Term Paper: Boyhood, Organized Sports

Pages: 4 (1089 words)  ·  Bibliography Sources: 4  ·  Level: College Senior  ·  Topic: Sports  ·  Buy This Paper

SAMPLE EXCERPT:

[. . .] Another area that Messner focused on was the relationship between boys and their fathers; whether they had one or didn't have one and the impact either of those circumstances had on the decisions made to enter sports and how that has manifested in their adult life. An early commitment to organized sports and the concept of the male identity was explored within the literature as well. Another area that Messner focused on was the notion of conditional self-worth and the impact and structure of competition. What seems to have been determined in the examination of the literature on this particular subject is that although boys tend to find close bonds with other boys within the context of organized sports, oftentimes the pressure associated with performance and the pressure to win frequently undermines the relationships that are fostered there. Competition between potential friends creates comparisons and contrasts as to skills, acceptance and performance that undermine the closeness and friendships. Moreover, much of the pressure comes from the adults that are a part of the organized sports process. The adults desire to be better than and to win at all costs significantly undermines the boyhood goals of partnership and close peer cohort bonds. These kinds of notions have led to differentiation in the status of one athlete over the other and serve as a means of laying the foundation for competition through adulthood.

Conclusion

Messner notes that instead of sports being just an opportunity for ethnic minority boys to have a place of athletic expression, it became the place where the very essence of manhood and masculinity were ultimately defined. For many of them the pressures associated with organized sports served to frame their ideas and ideals about masculinity and if the experience was negative, significantly impacted their male perspective and view on the world thus impacting the majority of their relationships and how they developed. This is of course in comparison to the other group of mostly white males who were able because of socioeconomic strata and family dynamics to use organized sports as a place to develop their athletic prowess as opposed to seeking male role models and examples of masculinity.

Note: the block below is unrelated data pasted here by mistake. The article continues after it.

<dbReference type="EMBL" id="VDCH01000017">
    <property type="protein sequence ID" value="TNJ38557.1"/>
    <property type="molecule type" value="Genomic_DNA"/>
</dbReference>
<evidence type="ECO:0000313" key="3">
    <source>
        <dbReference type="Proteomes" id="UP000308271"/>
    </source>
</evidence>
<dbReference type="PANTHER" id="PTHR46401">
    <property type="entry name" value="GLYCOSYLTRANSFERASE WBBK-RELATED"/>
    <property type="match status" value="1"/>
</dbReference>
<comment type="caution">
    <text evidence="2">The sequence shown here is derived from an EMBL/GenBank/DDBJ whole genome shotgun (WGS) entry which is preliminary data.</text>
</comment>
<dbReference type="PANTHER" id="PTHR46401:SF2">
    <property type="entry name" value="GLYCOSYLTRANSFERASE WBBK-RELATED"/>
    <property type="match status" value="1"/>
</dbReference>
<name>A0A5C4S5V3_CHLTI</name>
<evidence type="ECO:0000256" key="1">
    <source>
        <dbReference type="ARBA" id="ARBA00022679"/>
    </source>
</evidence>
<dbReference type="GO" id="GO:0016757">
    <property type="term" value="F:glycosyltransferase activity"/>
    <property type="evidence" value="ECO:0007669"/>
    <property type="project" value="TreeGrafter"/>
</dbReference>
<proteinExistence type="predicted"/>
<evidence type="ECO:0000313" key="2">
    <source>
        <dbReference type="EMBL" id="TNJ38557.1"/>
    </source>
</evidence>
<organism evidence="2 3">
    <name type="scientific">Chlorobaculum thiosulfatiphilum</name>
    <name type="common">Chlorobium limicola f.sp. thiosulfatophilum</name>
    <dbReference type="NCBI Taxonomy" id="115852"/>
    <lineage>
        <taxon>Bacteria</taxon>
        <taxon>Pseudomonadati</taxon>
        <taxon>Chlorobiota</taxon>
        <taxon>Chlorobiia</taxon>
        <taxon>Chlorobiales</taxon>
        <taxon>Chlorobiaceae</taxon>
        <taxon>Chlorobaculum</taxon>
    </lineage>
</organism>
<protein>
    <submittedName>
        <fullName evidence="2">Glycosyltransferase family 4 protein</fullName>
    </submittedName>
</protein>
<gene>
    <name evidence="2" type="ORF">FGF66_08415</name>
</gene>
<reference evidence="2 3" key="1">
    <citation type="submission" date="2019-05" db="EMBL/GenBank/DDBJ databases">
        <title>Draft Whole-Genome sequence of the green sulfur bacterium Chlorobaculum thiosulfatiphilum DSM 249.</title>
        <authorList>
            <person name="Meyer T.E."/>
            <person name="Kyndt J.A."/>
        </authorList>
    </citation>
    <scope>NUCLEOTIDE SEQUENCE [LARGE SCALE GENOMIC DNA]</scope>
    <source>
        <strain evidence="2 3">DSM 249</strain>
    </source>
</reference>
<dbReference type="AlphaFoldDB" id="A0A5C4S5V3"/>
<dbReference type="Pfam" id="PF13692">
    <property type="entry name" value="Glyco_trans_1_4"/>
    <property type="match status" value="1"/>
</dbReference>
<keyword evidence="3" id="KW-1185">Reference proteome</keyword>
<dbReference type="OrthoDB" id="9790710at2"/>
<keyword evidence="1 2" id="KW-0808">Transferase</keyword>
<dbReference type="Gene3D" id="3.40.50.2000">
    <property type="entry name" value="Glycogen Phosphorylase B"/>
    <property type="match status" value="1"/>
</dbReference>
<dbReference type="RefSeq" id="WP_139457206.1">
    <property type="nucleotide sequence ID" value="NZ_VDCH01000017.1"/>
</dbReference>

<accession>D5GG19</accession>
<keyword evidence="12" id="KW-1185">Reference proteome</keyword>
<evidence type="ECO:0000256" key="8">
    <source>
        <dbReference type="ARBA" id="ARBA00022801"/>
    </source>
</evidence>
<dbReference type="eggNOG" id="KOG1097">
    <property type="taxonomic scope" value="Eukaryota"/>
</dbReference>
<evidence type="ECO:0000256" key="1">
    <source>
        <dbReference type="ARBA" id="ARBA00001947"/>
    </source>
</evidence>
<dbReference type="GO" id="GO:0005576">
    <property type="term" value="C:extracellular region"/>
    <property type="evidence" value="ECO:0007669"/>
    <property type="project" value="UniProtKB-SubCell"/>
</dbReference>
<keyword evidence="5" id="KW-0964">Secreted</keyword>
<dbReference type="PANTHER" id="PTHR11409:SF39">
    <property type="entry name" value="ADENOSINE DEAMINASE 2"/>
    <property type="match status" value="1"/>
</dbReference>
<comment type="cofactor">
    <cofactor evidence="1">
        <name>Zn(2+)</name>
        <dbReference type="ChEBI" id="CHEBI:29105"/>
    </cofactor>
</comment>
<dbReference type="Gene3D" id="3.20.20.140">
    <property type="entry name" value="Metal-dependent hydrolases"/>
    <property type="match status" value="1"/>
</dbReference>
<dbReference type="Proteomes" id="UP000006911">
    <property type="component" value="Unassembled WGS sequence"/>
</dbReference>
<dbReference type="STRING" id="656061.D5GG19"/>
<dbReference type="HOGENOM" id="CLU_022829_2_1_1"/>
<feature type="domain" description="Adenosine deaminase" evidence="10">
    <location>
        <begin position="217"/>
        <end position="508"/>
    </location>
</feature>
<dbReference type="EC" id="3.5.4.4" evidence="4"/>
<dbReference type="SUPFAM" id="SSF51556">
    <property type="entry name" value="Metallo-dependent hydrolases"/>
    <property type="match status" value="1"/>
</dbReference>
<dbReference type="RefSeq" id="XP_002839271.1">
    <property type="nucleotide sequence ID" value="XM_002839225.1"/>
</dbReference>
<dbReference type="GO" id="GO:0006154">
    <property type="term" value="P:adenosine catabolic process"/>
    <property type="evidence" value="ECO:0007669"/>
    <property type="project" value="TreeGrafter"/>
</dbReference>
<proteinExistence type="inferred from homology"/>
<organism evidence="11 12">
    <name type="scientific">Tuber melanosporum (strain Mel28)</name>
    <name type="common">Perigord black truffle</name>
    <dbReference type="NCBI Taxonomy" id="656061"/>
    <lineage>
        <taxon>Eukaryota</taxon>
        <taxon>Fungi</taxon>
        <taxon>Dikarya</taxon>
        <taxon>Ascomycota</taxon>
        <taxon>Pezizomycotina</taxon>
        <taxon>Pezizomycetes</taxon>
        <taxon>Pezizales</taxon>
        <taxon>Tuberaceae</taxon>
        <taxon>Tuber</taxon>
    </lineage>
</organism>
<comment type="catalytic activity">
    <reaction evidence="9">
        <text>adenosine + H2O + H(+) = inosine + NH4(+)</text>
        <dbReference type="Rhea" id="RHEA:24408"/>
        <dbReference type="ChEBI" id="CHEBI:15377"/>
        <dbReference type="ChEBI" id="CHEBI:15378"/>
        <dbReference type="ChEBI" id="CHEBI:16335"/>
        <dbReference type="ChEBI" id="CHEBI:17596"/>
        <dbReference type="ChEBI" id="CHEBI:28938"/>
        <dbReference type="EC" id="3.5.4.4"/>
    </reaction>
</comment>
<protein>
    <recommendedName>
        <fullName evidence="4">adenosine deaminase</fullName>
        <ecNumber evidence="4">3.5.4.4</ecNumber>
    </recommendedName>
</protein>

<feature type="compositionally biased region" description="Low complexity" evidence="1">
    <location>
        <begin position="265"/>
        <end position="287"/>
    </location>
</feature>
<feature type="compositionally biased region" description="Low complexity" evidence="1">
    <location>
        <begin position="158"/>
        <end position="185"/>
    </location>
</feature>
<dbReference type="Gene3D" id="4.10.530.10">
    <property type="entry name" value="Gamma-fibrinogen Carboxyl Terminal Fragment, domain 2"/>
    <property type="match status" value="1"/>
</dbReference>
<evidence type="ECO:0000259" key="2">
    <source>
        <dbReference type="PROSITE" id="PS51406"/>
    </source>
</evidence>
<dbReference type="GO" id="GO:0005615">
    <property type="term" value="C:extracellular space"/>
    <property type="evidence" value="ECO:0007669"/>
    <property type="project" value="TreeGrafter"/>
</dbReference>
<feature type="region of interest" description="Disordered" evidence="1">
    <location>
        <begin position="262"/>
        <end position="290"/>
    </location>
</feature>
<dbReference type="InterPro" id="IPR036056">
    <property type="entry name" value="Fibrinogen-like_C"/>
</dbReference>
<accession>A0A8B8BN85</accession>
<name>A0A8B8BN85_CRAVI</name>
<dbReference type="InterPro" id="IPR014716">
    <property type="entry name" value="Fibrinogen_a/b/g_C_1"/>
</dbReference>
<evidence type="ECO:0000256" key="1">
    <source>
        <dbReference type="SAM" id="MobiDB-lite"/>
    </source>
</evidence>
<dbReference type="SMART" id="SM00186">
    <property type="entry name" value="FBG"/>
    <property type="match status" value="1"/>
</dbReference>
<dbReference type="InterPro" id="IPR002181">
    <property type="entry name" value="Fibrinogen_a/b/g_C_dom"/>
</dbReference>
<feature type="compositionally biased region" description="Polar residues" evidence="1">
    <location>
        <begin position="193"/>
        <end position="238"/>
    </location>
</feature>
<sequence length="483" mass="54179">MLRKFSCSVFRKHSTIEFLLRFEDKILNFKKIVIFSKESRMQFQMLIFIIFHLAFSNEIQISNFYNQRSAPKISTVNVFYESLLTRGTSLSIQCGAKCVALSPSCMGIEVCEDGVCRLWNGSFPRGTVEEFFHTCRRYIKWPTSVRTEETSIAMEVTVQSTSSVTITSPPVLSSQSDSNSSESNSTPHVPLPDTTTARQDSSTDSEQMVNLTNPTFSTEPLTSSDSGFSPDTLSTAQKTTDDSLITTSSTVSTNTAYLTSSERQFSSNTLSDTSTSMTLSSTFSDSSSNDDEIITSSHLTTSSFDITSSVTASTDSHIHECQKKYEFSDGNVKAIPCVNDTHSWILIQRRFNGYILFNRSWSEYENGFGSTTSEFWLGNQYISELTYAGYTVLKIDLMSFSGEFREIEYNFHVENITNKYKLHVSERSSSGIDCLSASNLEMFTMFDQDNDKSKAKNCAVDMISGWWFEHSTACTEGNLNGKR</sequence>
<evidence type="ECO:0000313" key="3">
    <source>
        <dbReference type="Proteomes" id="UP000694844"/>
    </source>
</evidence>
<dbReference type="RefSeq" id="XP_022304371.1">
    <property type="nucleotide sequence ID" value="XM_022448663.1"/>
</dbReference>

Messner posits several questions or hypotheses that he determines to answer through the aforementioned study. The answers to those questions are within the body of the information provided however, the reader is required to glean some of the information rather than it being stated outright. He does not state specifically or identify specifically within the article that this is the independent and dependent variable or that this is the methodology that I used or even talk a great deal about the theoretical framework through which his study is completed. The reader is required then to have some sense of what a quantitative vs. qualitative study construct looks like and be able to identify the study related factors and variables on their own. Messner does offer some general answers to the questions he posed and attributes much of what he learned during the process of the study to the social constructs and socialization of boys through organized sports. He does make clear delineations between racial and ethnic participants and how they have faired differently within organized sports from boyhood to manhood.

Works Cited… [END OF PREVIEW]

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Boyhood, Organized Sports.  (2012, June 21).  Retrieved May 21, 2019, from https://www.essaytown.com/subjects/paper/boyhood-organized-sports/43234

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"Boyhood, Organized Sports."  21 June 2012.  Web.  21 May 2019. <https://www.essaytown.com/subjects/paper/boyhood-organized-sports/43234>.

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"Boyhood, Organized Sports."  Essaytown.com.  June 21, 2012.  Accessed May 21, 2019.
https://www.essaytown.com/subjects/paper/boyhood-organized-sports/43234.